Karen Pollock, Chief Executive of the Holocaust Educational trust, was part of the 275-strong UK’s delegation to Poland for March of the Living, as more than 11,000 came together at Auschwitz to remember six million Jews.
Following an emotional week of learning about Jewish history and Polish-Jewish life, she reflects on what
I felt nervous setting out on the March of the Living. Working at the Holocaust Educational Trust, I have visited Holocaust sites with thousands of teachers and students but I did not know quite what to expect. But I was looking forward to being amongst Jewish people from across the world.
We started in Warsaw at Okopowa Cemetery. There we saw Jewish graves dating back to the 1800s, the mass graves of those murdered by the Nazis and tombstones of Jews who died after the Holocaust. Seeing the story of Jewish life played out within this burial site left a poignant mark on us.
We visited the Polin Museum, documenting the history of Polish Jews in Warsaw. Its Chairman, Marian Turski, who endured Auschwitz, Buchenwald, Rehmsdorf and a death march to Thereisenstadt, told us that after the war he dreamt of building a museum to celebrate centuries of Jewish history in Poland. What an achievement.
Finally, we learnt about the Oneg Shabbat – to see one of the milk churns buried beneath the Warsaw Ghetto, full of stories of life in the ghetto, was incredible. These brave people took enormous risks to record their experiences for future generations, showing unimaginable defiance and bravery.
Today, we visited Majdanek where 59,000 Jewish men, women and children were murdered. Majdanek is a chilling place, just in the suburbs of Lublin.
We saw the gas chambers and the incredible memorial containing the ashes of some of those who were murdered. You can’t stand in such a place, so close to the town, without considering what the outside world knew of the horrors taking place as they went about their daily lives.
Our day ended at Lublin’s Yeshiva and together we remembered Alec Ward, an amazing survivor born in the town, who passed away over Pesach.
Today we visited Belzec. At least 434,500 Jewish men, women and children were murdered here in a matter of months. They were forced down a narrow, camouflaged path to their deaths, unaware of what was to come. As we walked, I felt palpable fear for those who had walked that same path. But I was able to walk out.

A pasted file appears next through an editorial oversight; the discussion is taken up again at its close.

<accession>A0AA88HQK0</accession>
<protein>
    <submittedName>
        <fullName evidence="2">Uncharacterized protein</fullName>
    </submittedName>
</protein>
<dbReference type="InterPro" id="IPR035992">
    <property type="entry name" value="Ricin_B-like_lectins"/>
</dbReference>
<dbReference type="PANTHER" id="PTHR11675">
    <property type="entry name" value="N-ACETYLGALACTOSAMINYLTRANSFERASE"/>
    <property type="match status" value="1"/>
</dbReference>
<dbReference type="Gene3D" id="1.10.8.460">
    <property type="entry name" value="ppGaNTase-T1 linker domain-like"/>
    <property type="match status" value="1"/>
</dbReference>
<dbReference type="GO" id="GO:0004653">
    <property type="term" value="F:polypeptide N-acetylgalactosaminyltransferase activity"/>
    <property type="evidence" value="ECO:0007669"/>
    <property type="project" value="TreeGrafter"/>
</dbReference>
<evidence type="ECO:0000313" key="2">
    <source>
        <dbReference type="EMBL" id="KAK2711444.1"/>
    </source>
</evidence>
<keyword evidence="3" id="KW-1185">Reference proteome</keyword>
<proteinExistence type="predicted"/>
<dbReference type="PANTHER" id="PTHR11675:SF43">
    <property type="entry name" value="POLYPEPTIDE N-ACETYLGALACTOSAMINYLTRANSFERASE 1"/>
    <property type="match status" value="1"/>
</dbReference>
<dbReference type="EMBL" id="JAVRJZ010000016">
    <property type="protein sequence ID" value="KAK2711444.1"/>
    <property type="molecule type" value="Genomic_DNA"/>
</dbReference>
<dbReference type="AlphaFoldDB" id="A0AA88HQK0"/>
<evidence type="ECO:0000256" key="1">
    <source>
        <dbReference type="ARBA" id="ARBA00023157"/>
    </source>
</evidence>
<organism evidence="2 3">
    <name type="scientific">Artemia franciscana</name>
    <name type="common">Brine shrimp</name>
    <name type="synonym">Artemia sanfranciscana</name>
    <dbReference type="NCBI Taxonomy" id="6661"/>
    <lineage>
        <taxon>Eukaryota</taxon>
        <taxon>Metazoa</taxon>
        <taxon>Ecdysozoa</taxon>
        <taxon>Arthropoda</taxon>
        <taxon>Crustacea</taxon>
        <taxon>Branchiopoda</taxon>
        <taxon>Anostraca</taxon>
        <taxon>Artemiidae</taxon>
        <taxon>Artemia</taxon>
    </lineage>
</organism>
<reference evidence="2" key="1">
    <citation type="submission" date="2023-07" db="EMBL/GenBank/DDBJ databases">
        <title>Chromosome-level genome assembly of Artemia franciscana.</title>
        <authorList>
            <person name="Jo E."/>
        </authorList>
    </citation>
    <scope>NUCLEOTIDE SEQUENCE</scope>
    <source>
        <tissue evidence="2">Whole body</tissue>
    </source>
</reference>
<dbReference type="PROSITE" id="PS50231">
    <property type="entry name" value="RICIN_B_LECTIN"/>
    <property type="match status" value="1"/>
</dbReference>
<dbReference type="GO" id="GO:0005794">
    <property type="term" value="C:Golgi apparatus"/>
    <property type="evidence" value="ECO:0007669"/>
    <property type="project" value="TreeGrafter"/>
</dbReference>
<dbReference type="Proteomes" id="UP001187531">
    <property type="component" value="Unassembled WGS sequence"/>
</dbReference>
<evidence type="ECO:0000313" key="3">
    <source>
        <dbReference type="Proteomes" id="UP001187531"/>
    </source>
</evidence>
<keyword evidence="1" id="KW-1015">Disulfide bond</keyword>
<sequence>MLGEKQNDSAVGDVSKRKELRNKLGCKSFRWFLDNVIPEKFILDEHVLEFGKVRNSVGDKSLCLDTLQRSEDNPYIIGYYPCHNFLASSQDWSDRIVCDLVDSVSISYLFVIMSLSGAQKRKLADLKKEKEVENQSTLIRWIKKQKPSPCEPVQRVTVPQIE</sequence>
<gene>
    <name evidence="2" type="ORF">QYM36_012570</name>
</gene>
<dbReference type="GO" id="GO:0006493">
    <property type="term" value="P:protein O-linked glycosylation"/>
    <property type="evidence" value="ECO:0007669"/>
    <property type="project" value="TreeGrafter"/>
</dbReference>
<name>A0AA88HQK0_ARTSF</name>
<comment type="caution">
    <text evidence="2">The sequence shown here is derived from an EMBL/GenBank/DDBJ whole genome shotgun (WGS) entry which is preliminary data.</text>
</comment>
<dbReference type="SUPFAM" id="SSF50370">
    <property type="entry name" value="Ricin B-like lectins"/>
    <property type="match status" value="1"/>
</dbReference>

In Markowa, we heard the story of Jozef and Wiktoria Ulma, devout Catholic Poles, who risked everything to harbour a Jewish family. They were discovered and shot, alongside their 7 children.
And we saw the forest outside Tarnow where 45% of the village was slaughtered and buried in pits.
Throughout the Holocaust across eastern Europe, there were massacres in fields, forests and ravines by German SS and police units or by local collaborators. There was no dignity for these Jews slaughtered and left in unmarked mass graves.
It was a difficult day that I will never forget.
As the sunset, Yom HaShoah began.
We took part in a ceremony at the Galicia museum, remembering the 6 million Jewish men, women and children murdered and reaffirming our dedication to saying Never Again.
It is impossible to understand the Holocaust.
The more we learn, the more questions we have.
On this trip, we learned about those who risked their own lives to help Jews, we also learned about those who with a flick of a finger decided life or death.
This week was often painful, but as we marched and as we stood amongst thousands of Jewish people from across the globe, singing Hebrew songs, draped in Israeli flags, the experience was uniquely moving and uplifting.
I stood shoulder to shoulder with Holocaust survivors, Mala Tribich MBE, Eve Kugler, Harry Olmer, and Ivor Pearl; Jewish students from youth movements and universities across the world and champions of our cause Sir Eric Pickles, Ian Austin MP and Joan Ryan MP.
As we marched the 4km from Auschwitz I to Auschwitz-Birkenau, I remembered the words of survivor Harry Spiro: “Hitler you didn’t win”. And that’s what I thought as we walked the path of those who had been sent so brutally to their deaths.
This visit focused on loss and destruction, as the Jews of Europe were ripped from their homes, families torn apart and finally, murdered. But today, as we came together to remember, and to mourn, we also thought of our hope for the future.